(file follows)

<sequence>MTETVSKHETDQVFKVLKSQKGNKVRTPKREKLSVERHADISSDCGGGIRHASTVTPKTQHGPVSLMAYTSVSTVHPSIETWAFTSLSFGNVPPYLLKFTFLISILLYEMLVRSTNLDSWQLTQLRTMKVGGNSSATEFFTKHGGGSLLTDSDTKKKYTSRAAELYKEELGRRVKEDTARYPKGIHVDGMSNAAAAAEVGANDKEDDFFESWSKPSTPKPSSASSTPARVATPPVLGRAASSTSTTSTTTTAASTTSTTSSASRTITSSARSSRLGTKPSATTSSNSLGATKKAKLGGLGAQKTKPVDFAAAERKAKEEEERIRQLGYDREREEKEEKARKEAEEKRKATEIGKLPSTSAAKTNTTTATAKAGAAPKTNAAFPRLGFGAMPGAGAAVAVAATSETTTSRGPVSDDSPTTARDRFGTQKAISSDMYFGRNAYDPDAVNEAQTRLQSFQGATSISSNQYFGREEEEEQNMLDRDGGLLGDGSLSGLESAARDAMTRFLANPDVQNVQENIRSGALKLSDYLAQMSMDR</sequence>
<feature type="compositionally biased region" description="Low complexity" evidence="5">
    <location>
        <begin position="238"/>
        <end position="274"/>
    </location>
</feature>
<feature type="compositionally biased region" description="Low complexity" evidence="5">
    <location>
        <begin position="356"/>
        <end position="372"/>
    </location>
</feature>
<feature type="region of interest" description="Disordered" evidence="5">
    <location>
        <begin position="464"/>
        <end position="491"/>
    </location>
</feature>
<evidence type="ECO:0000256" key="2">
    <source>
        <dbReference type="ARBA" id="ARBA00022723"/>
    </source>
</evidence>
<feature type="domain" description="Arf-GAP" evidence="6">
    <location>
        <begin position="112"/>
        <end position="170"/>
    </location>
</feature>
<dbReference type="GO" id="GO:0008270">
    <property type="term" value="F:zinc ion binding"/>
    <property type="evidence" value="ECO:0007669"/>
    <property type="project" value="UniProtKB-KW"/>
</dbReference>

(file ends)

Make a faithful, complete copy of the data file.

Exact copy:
<sequence>MTETVSKHETDQVFKVLKSQKGNKVRTPKREKLSVERHADISSDCGGGIRHASTVTPKTQHGPVSLMAYTSVSTVHPSIETWAFTSLSFGNVPPYLLKFTFLISILLYEMLVRSTNLDSWQLTQLRTMKVGGNSSATEFFTKHGGGSLLTDSDTKKKYTSRAAELYKEELGRRVKEDTARYPKGIHVDGMSNAAAAAEVGANDKEDDFFESWSKPSTPKPSSASSTPARVATPPVLGRAASSTSTTSTTTTAASTTSTTSSASRTITSSARSSRLGTKPSATTSSNSLGATKKAKLGGLGAQKTKPVDFAAAERKAKEEEERIRQLGYDREREEKEEKARKEAEEKRKATEIGKLPSTSAAKTNTTTATAKAGAAPKTNAAFPRLGFGAMPGAGAAVAVAATSETTTSRGPVSDDSPTTARDRFGTQKAISSDMYFGRNAYDPDAVNEAQTRLQSFQGATSISSNQYFGREEEEEQNMLDRDGGLLGDGSLSGLESAARDAMTRFLANPDVQNVQENIRSGALKLSDYLAQMSMDR</sequence>
<feature type="compositionally biased region" description="Low complexity" evidence="5">
    <location>
        <begin position="238"/>
        <end position="274"/>
    </location>
</feature>
<feature type="compositionally biased region" description="Low complexity" evidence="5">
    <location>
        <begin position="356"/>
        <end position="372"/>
    </location>
</feature>
<feature type="region of interest" description="Disordered" evidence="5">
    <location>
        <begin position="464"/>
        <end position="491"/>
    </location>
</feature>
<evidence type="ECO:0000256" key="2">
    <source>
        <dbReference type="ARBA" id="ARBA00022723"/>
    </source>
</evidence>
<feature type="domain" description="Arf-GAP" evidence="6">
    <location>
        <begin position="112"/>
        <end position="170"/>
    </location>
</feature>
<dbReference type="GO" id="GO:0008270">
    <property type="term" value="F:zinc ion binding"/>
    <property type="evidence" value="ECO:0007669"/>
    <property type="project" value="UniProtKB-KW"/>
</dbReference>